In one of the tallest trees on Earth, a tan, mottled salamander ventures out on a fern growing high up on the trunk. Reaching the edge, the amphibian leaps, like a skydiver exiting a plane.
The salamander’s confidence, it seems, is well-earned. The bold amphibians can expertly control their descent, gliding while maintaining a skydiver’s spread-out posture, researchers report May 23 in Current Biology.
Wandering salamanders (Aneides vagrans) are native to a strip of forest in far northwestern California. They routinely climb into the canopies of coast redwoods (Sequoia sempervirens). There — as high as 88 meters up — the amphibians inhabit mats of ferns that grow in a suspended, miniature ecosystem. Unlike many salamanders that typically spend their days in streams or bogs, some of these wanderers may spend their whole lives in the trees.
Integrative biologist Christian Brown was studying these canopy crawlers as a graduate student at California State Polytechnic University, Humboldt in Arcata, when he noticed they would jump from a hand or branch when perturbed.
Now at the University of South Florida in Tampa, Brown and his colleagues wondered if the salamanders’ arboreal ways and proclivity to leap were related, and if the small creatures could orient themselves during a fall.
Brown and his team captured five each of A. vagrans, a slightly less arboreal species (A. lugubris), and two ground-dwelling salamanders (A. flavipunctatus and Ensatina eschscholtzii). The researchers then put each salamander in a vertical wind tunnel to simulate falling from a tree, filming the animals’ movements with a high-speed camera.
In all of 45 trials, the wandering salamanders showed tight control, using their outstretched limbs and tail to maintain a stable position in the air and continually adjusting as they sailed. All these salamanders slowed their descents’ speed, what the researchers call parachuting, using their appendages at some point, and many would change course and move horizontally, or glide.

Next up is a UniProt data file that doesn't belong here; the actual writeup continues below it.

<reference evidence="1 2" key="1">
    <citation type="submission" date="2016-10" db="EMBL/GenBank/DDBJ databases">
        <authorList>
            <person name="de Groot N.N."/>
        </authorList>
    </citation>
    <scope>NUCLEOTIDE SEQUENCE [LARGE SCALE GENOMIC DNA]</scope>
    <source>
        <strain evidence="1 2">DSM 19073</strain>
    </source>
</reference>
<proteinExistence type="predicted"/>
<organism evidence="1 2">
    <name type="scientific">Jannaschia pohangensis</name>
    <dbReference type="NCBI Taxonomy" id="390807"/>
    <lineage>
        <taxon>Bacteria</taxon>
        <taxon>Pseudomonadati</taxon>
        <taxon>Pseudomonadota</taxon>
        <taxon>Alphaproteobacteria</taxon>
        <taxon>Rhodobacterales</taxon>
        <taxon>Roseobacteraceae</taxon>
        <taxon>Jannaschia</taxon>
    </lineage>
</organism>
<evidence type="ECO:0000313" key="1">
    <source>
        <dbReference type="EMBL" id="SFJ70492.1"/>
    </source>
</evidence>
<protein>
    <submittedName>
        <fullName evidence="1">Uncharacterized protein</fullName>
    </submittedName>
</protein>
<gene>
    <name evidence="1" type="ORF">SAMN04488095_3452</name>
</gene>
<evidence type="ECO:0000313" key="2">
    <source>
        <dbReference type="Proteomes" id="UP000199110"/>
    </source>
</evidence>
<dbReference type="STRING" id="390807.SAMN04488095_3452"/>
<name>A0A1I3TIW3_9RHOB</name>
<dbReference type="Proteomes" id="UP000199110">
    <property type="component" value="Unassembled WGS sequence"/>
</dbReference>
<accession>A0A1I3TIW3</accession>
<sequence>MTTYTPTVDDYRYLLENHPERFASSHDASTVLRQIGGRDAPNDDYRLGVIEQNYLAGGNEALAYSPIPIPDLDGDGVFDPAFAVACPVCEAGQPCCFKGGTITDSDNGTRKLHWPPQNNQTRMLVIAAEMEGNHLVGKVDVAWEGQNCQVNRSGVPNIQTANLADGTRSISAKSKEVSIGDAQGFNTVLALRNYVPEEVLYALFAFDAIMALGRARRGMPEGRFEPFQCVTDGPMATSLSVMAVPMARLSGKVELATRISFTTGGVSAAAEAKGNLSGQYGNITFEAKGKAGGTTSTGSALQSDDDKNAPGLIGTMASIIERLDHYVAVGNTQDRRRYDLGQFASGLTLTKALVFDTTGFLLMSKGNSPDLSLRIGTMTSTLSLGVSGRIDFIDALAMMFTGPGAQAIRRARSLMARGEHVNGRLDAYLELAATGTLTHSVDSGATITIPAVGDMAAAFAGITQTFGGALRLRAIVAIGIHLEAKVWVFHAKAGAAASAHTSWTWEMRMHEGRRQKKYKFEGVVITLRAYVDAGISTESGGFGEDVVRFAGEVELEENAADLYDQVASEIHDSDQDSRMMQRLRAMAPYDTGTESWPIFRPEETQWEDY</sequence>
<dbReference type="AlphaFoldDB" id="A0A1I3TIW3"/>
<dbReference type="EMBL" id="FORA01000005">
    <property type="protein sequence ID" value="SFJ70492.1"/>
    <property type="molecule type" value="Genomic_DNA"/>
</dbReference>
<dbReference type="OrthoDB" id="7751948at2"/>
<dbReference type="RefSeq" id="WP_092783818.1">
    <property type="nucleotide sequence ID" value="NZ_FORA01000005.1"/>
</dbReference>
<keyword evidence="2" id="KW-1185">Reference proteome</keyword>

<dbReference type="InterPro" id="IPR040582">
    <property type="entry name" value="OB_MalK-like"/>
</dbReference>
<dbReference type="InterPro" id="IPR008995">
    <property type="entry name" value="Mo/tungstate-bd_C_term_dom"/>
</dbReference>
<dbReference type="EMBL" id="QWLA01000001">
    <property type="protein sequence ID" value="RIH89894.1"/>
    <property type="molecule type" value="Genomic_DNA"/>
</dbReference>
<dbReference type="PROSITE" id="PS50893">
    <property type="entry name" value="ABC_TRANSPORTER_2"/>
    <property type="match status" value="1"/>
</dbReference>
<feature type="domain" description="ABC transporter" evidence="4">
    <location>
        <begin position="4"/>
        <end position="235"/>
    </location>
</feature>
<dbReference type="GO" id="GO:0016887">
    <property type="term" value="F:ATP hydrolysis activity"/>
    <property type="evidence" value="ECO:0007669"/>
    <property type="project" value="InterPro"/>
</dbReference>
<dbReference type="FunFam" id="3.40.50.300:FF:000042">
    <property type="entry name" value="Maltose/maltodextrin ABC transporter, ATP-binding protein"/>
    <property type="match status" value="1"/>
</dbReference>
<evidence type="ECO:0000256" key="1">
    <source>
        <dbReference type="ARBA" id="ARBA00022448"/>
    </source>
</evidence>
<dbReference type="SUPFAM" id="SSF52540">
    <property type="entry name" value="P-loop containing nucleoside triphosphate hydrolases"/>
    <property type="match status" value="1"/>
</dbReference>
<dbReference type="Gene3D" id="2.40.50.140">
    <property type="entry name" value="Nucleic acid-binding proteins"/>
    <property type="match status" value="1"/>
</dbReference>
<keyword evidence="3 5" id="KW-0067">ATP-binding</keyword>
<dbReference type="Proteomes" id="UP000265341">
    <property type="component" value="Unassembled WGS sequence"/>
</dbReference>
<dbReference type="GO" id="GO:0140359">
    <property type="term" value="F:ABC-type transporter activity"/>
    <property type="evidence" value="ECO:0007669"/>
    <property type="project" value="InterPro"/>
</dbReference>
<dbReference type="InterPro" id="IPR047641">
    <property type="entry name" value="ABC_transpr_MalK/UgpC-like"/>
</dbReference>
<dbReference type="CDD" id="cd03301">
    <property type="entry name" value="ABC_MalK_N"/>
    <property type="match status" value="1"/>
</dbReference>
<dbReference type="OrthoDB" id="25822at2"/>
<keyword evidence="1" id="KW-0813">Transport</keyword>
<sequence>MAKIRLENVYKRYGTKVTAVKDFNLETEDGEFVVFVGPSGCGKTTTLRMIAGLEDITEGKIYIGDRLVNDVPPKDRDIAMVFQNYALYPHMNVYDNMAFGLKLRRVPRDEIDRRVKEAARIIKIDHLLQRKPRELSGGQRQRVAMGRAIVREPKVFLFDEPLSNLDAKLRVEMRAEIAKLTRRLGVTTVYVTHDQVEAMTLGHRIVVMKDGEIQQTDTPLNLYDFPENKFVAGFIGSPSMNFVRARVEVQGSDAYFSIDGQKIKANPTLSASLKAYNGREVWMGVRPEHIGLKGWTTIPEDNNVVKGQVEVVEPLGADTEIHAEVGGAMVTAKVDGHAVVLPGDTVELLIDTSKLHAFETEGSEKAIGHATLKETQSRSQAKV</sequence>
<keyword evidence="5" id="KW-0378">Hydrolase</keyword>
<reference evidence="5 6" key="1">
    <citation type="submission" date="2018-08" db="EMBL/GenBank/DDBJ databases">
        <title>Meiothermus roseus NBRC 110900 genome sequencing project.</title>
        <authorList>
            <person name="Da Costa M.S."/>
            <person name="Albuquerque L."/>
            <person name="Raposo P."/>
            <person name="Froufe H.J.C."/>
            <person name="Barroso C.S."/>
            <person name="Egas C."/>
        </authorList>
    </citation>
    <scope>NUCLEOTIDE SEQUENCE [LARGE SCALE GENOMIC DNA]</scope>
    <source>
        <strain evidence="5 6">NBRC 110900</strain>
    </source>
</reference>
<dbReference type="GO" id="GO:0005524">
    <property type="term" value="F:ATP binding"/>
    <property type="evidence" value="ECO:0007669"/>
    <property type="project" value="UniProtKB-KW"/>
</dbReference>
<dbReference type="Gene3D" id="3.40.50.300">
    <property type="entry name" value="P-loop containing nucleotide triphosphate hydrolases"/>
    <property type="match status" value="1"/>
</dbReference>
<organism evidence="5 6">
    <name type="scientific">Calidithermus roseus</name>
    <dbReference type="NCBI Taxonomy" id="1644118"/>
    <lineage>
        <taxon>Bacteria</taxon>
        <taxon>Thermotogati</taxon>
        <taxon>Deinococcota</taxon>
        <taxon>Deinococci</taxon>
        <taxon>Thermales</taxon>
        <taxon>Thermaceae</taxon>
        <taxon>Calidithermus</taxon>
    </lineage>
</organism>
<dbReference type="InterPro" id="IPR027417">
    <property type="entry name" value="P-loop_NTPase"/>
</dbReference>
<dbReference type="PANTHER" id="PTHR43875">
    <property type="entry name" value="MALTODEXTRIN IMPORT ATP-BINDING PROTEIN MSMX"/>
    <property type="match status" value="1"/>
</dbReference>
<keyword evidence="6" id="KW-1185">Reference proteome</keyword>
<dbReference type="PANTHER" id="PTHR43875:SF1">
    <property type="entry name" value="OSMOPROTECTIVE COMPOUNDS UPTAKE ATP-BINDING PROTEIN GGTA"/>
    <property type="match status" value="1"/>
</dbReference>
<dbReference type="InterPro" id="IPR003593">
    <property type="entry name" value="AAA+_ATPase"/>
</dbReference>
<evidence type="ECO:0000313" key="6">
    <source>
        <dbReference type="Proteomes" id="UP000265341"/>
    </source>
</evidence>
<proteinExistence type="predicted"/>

“We expected that maybe [the salamanders] could keep themselves upright. However, we never expected to observe parachuting or gliding,” Brown says. “They were able to slow themselves down and change directions.”
A. lugubris had similar aerial dexterity to A. vagrans but glided less (36 percent of the trials versus 58 percent). The two ground huggers mostly flailed ineffectively in the wind.
The wandering salamanders’ maneuverable gliding is probably invaluable in the tops of the tall redwoods, Brown says. Rerouting midair to a fern mat or branch during an accidental fall would save the effort spent crawling back up a tree. Gliding might also make jumping to escape a hungry owl or carnivorous mammal a feasible option.
Brown suspects that the salamanders may also use gliding to access better patches to live. “Maybe your fern mat’s drying out, maybe there’s no bugs. Maybe there are no mates in your fern mat, you look down — there’s another fern mat,” Brown says. “Why would you take the time to walk down the tree and waste energy, be exposed and [risk] being preyed upon, when you could take the gravity elevator?”
There are other arboreal salamanders in the tropics, but those don’t live nearly as high as A. vagrans, says Erica Baken, a macroevolutionary biologist at Chatham University in Pittsburgh who was not involved with the research.
“It would be interesting to find out if there is a height at which [gliding] evolves,” she says.
A. vagrans’ relatively flat body, long legs and big feet may allow more control in the air. Brown and his colleagues are now using computer simulations to test how body proportions could impact gliding.
Such body tweaks, if they do turn out to be meaningful, wouldn’t be as conspicuous as the sprawling, membraned forms seen in other animals like flying snakes and colugos that are known for their gliding (SN: 6/29/20; SN: 11/20/20). There may be many tree-dwelling animals with conventional body plans that have been overlooked as gliders, Brown says. “The canopy world is just starting to unfold.”